Hi there. Under the IRS audit guidelines (http://www.irs.gov/Businesses/Small-Businesses-&-Self-Employed/IRS-Audit-FAQs):
"Generally, the IRS can include returns
filed within the last three years in an audit. Additional years can be added if a substantial error is identified. Generally, if a substantial error is identified, the IRS will not go back more than the last six years.
The IRS tries to audit tax returns
as soon as possible after they are filed. Accordingly most audits will be of returns filed within the last two years.
If an audit is for an older year, you may be requested to extend the statute of limitations
for assessment of your tax return. The statute of limitations limits the time allowed to assess additional tax. The statute of limitations is generally three years after a return is due or was filed, whichever is later. There is also a statute of limitations for making refunds.
If the audit is not resolved and the statute of limitations date is nearing, you may be asked to extend the statute of limitations date. This will allow you additional time to provide further documentation to support your position, request an appeal if you do not agree with the audit results, or to claim a tax refund or credit. It also allows the IRS time to complete the audit and provides time to process the audit results.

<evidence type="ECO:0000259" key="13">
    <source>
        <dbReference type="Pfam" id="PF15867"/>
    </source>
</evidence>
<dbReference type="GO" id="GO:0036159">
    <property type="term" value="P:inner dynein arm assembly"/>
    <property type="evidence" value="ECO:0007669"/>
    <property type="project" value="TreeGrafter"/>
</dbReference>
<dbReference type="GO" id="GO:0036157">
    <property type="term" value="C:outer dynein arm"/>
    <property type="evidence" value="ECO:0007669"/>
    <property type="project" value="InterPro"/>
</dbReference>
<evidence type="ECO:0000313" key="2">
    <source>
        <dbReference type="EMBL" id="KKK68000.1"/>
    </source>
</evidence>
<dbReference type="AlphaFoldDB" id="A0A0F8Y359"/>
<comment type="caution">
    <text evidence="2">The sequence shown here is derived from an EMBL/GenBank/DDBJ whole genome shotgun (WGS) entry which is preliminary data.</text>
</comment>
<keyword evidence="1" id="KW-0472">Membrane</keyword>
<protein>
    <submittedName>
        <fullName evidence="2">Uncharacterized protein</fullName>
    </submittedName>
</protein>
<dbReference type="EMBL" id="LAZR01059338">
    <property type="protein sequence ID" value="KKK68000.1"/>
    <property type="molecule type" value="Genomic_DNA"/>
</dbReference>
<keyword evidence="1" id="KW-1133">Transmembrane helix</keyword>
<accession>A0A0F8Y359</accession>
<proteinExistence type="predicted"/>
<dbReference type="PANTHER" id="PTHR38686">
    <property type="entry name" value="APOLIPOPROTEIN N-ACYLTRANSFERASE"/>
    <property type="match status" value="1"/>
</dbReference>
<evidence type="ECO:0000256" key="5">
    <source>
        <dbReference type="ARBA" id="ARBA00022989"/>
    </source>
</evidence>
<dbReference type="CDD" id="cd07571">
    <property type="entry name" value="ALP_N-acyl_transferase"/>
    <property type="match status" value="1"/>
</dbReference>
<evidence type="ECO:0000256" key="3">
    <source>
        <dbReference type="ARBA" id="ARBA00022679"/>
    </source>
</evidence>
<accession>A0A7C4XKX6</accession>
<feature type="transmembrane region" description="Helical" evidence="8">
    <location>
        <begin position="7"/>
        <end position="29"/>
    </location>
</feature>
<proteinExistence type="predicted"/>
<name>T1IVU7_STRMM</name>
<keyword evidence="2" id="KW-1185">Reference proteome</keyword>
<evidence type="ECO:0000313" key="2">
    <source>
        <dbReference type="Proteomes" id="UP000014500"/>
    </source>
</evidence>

You do not have to agree to extend the statute of limitations date. However, if you do not agree, the examiner will be forced to make a determination based upon the information they currently have. Therefore, the examiner may not be able to consider additional adjustments
, such as expenses, that could lower the amount of tax due."